"We are seeking additional information about the incident so that we may contribute to safely resolving the situation," State Department spokeswoman Marie Harf told reporters Thursday. "Obviously our concern at this point is for the safe return of the two U.S. citizens."

Controversy surrounds Tom Hanks movie 'Captain Phillips'

Gunboats keep pirates from 'blue gold'

CNN's Vladimir Duthiers contributed to this report.

ADVERTISEMENT
Part of complete coverage on
updated 10:10 AM EDT, Mon April 21, 2014
In South Korea, volunteer divers are risking their lives to rescue victims of the sunken ferry.
updated 9:01 PM EDT, Tue April 22, 2014
Park Jee Young, 22, helped passengers escape as the Sewol ferry sank -- giving out life jackets while refusing to wear one herself.
updated 12:43 PM EDT, Tue April 22, 2014
What did outgoing manager David Moyes get wrong in his six months with English Premier League football team Manchester United?
updated 5:25 PM EDT, Tue April 22, 2014
In honor of Shakespeare's birthday, here are 15 of the world's most amazing theaters.
updated 1:34 PM EDT, Tue April 22, 2014
CNN exclusive: Australian officials are hammering out a new agreement for widening the Flight 370 search area.
updated 8:28 AM EDT, Tue April 22, 2014
Malaysian officials sent to brief Chinese families are armed with little to no information.
updated 11:45 AM EDT, Tue April 22, 2014
When a team of Indian surgeons opened up the stomach of a 63-year-old man, they had no idea they'd extract a fortune.
updated 3:01 AM EDT, Tue April 22, 2014
Do these photos CNN of gun-toting men wearing green uniforms prove Russian forces are in eastern Ukraine?
updated 7:06 PM EDT, Tue April 22, 2014
If the Duchess wears it, then your fashion career is sorted for life.
updated 9:30 PM EDT, Mon April 21, 2014
Tucked away near the border with Cameroon, this poor corner of Nigeria is no stranger to such brazen, violent acts.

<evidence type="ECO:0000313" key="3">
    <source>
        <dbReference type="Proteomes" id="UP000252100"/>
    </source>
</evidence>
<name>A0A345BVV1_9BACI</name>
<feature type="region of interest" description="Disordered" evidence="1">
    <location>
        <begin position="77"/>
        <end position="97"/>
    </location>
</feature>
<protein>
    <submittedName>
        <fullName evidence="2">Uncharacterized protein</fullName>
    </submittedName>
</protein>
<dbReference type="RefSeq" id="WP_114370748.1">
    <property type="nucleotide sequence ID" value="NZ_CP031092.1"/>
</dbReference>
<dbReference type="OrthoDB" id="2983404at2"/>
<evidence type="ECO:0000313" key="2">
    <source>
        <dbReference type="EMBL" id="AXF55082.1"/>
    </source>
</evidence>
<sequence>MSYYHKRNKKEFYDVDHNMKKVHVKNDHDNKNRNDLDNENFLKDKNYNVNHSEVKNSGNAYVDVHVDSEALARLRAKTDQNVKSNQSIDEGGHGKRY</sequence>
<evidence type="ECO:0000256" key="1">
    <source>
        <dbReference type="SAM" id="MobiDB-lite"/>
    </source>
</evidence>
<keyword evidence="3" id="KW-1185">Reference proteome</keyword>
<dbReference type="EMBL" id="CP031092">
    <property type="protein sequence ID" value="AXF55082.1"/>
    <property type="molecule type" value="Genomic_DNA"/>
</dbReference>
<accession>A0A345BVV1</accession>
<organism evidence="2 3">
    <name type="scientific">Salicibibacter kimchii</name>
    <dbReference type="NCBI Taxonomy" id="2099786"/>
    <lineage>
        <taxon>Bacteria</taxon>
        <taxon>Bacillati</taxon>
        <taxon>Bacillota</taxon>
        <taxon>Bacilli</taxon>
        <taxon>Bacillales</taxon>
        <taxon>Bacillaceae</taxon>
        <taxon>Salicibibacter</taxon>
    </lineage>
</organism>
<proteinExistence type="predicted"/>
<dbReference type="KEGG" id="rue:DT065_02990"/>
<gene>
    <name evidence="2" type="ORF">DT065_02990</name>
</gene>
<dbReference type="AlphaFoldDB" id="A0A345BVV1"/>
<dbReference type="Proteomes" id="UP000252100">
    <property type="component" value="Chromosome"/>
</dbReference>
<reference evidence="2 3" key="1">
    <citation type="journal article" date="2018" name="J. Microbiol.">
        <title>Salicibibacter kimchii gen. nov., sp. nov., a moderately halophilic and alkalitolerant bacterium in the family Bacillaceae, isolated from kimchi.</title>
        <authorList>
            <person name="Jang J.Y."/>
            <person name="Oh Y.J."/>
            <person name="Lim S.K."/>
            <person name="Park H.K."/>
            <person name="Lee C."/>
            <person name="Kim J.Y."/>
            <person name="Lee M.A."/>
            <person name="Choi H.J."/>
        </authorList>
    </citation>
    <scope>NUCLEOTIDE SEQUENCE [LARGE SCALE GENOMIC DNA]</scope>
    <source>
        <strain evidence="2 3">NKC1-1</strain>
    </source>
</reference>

updated 8:34 AM EDT, Tue April 22, 2014
An infant mountain Gorilla sits in the dense jungle canopy on the edge of Uganda's Bwindi National Park in this 29, January 2007 photo. Bwindi, or the 'Impenetrable Forest' as it is known to many tourists is home to the majority of Uganda's rare and endangered mountain gorilla population where plans are underway to habituate two more gorilla family groups to counter growing demand from a flourishing gorilla trek tourism business, a major source of income for the Uganda tourism Authority. AFP PHOTO / STUART PRICE. (Photo credit should read STUART PRICE/AFP/Getty Images)
Tthe constant threat of poaching, deforestation and human diseases means the world's mountain gorillas could be completely wiped out.
updated 9:03 AM EDT, Tue April 22, 2014
Prince George takes a special interest in an Australian animal on a zoo trip.
updated 10:02 PM EDT, Mon April 21, 2014
How could a teenage stowaway survive hours in a jet's sub-zero wheel well at 38,000 feet?
updated 12:28 PM EDT, Tue April 22, 2014
Browse through images you don't always see on news reports from CNN teams around the world.
updated 6:58 AM EDT, Tue April 22, 2014
See what life is like for superyacht stewardesses-in-training. One thing's for certain -- they can never say "no."
updated 10:57 PM EDT, Mon April 21, 2014
Home of Bruce Lee, divine dim sum, lofty buildings, loftier real estate prices and easy access to the great outdoors.
ADVERTISEMENT